You may have to explain how to build scalable systems if applying for a senior position. They might ask about your path to creating platforms like Facebook or Youtube. Make sure you go into detail when describing functionalities, transitions, and database schemas. The interviewer wants to see your ability to understand a problem and design a solution. It's not only about the final answer but how you get there.
Behavioral questions are critical for any position in IT. These are non-technical; hence there are many ways to handle them. Yet, these intend to assess the same traits and qualities of you as a person. Among the most desired qualities, there is leadership, empathy, and initiative. Also, the ability to handle stress, solve conflicts, and give feedback is helpful. Interviewers often ask about past experiences working in related roles. They might also ask about your favorite projects, intending to know you better. Some of the questions they ask also receive the name "situational questions." Here, you'll need to explain how you'd handle a difficult situation.
A practical way to answer behavioral questions is by using the STAR method. This method starts by using stories from your previous roles. Then, you'll need to provide a list of steps you have to take to give the correct info. STAR is an acronym for Situation, Task, Action, and Result. Here's what you need to know about those steps:
Situation: Present the problem with some context.
Task: Explain what needs to get done and why.
Action: Describe what you did to solve the problem.
Result: Illustrate the outcome.
As you may know, Object Oriented Programming (OOP) is a fundamental paradigm in most programming languages. Plus, it is very often used to build real-life applications. Hence you also need to be familiar with it. Here are some common questions you may encounter:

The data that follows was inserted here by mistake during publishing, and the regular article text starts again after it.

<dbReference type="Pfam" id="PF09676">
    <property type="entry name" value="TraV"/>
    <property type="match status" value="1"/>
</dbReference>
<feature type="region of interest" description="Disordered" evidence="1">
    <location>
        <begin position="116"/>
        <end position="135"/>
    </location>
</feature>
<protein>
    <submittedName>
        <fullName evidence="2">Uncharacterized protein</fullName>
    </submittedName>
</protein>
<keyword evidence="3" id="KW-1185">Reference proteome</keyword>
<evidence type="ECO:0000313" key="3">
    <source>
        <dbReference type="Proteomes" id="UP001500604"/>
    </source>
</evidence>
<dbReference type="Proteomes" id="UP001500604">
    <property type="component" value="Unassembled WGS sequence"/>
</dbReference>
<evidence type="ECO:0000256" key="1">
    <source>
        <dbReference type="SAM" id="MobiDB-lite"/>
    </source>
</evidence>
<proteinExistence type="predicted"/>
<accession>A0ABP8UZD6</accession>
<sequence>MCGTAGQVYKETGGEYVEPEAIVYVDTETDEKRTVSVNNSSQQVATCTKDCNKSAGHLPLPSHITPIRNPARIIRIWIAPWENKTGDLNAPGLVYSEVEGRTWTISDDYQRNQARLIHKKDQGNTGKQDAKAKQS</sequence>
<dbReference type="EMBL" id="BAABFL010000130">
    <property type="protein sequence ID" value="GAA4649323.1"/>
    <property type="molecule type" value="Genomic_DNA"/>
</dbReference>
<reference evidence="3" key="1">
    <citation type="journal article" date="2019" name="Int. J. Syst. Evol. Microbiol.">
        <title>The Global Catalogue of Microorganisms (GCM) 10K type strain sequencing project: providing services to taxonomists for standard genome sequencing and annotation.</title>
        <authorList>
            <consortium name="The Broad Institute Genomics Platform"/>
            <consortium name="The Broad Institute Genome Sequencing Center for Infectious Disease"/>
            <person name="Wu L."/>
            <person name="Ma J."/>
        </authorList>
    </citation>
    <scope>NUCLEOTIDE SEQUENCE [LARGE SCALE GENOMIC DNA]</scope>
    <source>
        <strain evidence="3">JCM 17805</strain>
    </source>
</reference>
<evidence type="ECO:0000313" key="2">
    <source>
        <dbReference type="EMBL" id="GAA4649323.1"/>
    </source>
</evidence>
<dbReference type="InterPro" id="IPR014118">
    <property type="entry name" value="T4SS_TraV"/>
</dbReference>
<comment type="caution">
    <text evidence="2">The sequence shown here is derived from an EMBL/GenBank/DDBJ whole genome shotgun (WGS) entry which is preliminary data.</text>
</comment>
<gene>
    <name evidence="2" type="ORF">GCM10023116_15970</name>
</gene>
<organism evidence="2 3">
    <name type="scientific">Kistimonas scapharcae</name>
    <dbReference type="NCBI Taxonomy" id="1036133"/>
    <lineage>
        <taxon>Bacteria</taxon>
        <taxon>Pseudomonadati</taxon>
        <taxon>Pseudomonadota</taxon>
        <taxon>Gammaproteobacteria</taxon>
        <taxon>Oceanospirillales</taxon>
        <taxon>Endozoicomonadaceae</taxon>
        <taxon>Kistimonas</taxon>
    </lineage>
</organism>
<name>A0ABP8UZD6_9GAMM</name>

● What's overload?
● What is inheritance?
● What is polymorphism?
● What are the solid principles?
● What is the difference between let and var?
● What is the difference between undefined and null?
● Can you tell me about your experience with React Hooks?
● How do you create a synthetic event in React?
● What are modules in Node.js?
● What is a package .JSON file?
● What are streams in Node.js?
● What is the control flow function?
● What is the test pyramid in Node.js?
● How to create a simple Express.js app?
● What are the two types of API functions in Node.js?
● What is a singleton pattern? What can you do with it?
● What's the difference between centralized and distributed control systems?
● What's the difference between Git Fetch and Git Pull?
● What is GIT Branching?
● Explain CSS Specificity.
● Explain the CSS Box Model.
● What is responsive web design?
● Name different ways to position aspects in CSS.
● What do you understand by pseudo-elements?
● Make sure you fully understand the questions. It's OK to ask for clarification!
● Emphasize how your previous roles can relate to the one you're applying for.
● Think out loud when answering questions or solving coding problems.
● Let them understand your reasoning behind finding a problem's solution.
● Ask for further information about the project to show you're interested.
● Research the company to understand its values before the interview.
● Be honest!
There are three main aspects that you need to consider to ace an IT interview: Coding, System Design, and Behavioral. It would be best if you manage your time according to the role you're aspiring for. Remember that most high-level positions will focus on system design and behavioral questions. If you're applying for an entry-level job, focus on coding questions. IT interviews can be challenging and seem intimidating. Luckily, plenty of resources are available for you to prepare for them! If you are applying for the correct position and you study correctly, you're halfway there. We wish you the best of luck in your next IT interview!